UK-based marine services provider James Fisher and Sons said it has received all outstanding funds due from the suspended LNG export project in Mozambique.
“The group has settled all outstanding claims in relation to the suspended LNG project in Mozambique and accordingly has withdrawn its arbitration proceedings,” James Fisher said in a statement on Wednesday.
According to the firm, the agreement settles claims in relation to work performed before the suspension of the LNG project and covers the group’s outgoings in relation to costs incurred during the suspension of the project in 2021.
Also, the terms of the settlement cover the group’s costs through 2022 in the event that the project does not resume in the short term, it said.
James Fisher said the funds would reduce net debt and provide further headroom against its year-end banking covenant tests, but it did not disclose the amount it had received or any additional information regarding the development.
The firm previously said that its business Subtech was working as the first subcontractor on preparing the LNG plant site near Palma. The contract included design and construction of a marine offloading jetty and dredging works.
Mozambique LNG work to resume next year?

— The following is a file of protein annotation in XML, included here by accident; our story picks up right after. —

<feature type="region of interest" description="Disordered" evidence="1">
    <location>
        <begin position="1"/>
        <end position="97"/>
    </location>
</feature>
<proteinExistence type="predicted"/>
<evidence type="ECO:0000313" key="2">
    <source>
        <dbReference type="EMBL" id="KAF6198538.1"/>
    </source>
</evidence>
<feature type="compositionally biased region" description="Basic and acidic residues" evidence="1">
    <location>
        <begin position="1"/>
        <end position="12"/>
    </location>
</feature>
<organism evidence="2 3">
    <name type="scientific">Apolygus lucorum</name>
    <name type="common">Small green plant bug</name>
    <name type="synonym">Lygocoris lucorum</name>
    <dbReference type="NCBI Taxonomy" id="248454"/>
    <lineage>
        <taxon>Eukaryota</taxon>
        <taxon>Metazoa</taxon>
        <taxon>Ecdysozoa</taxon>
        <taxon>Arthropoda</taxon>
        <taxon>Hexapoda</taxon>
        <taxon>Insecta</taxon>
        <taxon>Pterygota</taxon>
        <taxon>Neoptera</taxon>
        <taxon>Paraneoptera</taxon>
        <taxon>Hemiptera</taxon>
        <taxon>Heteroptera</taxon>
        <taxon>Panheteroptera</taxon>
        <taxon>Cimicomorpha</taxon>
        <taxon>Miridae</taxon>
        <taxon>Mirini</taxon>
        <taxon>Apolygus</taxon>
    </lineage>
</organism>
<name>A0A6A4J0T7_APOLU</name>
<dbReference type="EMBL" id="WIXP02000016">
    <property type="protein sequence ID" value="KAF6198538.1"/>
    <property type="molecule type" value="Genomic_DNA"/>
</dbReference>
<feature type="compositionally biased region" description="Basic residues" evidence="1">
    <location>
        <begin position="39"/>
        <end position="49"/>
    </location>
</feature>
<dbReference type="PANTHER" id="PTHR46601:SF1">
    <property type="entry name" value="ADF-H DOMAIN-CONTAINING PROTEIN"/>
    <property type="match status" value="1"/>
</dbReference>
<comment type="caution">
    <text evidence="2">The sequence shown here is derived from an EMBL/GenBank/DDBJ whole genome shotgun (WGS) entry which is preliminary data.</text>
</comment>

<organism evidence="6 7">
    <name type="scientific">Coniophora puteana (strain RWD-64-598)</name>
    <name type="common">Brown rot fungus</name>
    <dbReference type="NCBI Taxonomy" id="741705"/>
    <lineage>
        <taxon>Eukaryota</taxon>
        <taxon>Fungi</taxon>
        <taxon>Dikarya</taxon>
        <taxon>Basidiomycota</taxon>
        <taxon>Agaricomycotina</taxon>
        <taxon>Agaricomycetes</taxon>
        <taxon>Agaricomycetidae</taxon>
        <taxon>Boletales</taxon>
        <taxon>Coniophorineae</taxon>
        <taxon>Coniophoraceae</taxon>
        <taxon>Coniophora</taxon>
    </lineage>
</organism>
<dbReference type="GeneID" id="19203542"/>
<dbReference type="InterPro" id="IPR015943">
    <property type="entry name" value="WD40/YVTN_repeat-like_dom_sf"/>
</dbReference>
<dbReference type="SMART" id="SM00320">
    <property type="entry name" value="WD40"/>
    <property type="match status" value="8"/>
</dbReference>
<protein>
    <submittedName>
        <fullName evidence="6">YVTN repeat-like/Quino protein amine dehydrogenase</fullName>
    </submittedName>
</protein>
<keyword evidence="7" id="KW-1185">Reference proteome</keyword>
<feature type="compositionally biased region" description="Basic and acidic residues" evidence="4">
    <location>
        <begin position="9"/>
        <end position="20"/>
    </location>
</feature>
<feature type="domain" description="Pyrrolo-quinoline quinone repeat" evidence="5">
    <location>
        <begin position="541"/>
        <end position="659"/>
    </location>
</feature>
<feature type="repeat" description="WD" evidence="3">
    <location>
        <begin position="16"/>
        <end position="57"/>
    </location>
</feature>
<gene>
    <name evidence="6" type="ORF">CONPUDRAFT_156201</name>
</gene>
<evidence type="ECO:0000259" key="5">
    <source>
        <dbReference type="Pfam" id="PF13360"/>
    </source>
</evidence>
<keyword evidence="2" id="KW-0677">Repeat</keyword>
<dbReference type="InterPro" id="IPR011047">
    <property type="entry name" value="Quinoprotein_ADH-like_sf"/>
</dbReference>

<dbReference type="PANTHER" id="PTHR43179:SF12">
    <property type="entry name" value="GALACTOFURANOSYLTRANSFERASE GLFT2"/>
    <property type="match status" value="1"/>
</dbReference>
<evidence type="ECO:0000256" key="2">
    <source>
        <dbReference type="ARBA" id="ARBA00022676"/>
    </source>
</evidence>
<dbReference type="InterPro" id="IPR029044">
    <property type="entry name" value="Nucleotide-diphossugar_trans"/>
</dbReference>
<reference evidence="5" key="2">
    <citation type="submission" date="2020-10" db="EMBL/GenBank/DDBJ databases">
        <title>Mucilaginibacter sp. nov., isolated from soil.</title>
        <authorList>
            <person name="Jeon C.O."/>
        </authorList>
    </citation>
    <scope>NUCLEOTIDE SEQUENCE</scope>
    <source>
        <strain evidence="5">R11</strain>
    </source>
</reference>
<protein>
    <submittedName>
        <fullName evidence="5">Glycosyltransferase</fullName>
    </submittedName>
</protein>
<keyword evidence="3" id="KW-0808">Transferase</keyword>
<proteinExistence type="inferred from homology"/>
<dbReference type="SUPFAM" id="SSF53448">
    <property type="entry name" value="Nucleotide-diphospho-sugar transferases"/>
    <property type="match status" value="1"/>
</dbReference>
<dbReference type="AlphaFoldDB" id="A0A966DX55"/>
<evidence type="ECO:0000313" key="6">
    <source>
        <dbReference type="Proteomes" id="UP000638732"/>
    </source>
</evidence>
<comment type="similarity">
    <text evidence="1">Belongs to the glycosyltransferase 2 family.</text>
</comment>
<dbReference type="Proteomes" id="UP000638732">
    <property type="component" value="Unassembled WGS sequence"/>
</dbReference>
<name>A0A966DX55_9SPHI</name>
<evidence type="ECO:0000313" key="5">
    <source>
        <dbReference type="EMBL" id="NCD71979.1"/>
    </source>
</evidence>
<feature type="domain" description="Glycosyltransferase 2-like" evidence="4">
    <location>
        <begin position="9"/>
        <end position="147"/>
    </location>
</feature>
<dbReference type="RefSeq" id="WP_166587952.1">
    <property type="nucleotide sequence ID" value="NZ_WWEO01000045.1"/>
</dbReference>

To remind, France’s TotalEnergies declared force majeure on the $20 billion LNG project earlier this year following new attacks near the Afungi plant site.
The project’s EPC contractor is CCS JV, a venture between Saipem, McDermott, and Chiyoda.
Saipem’s finance chief Antonio Paccioretti recently said that the firm expects work on the giant Mozambique LNG project to resume around mid-2022.
TotalEnergies had previously expected to launch the project in 2024 but the start date will move for at least one year.
Mozambique LNG includes the development of offshore gas fields in Mozambique’s Area 1 and a 12.8 mtpa liquefaction plant at the Afungi complex.
Also, the project will have a fleet of dedicated LNG carriers.
Besides TotalEnergies, other partners in the project are Japan’s Mitsui, Mozambique’s ENH, Thailand’s PTT, and Indian firms ONGC, Bharat Petroleum, and Oil India.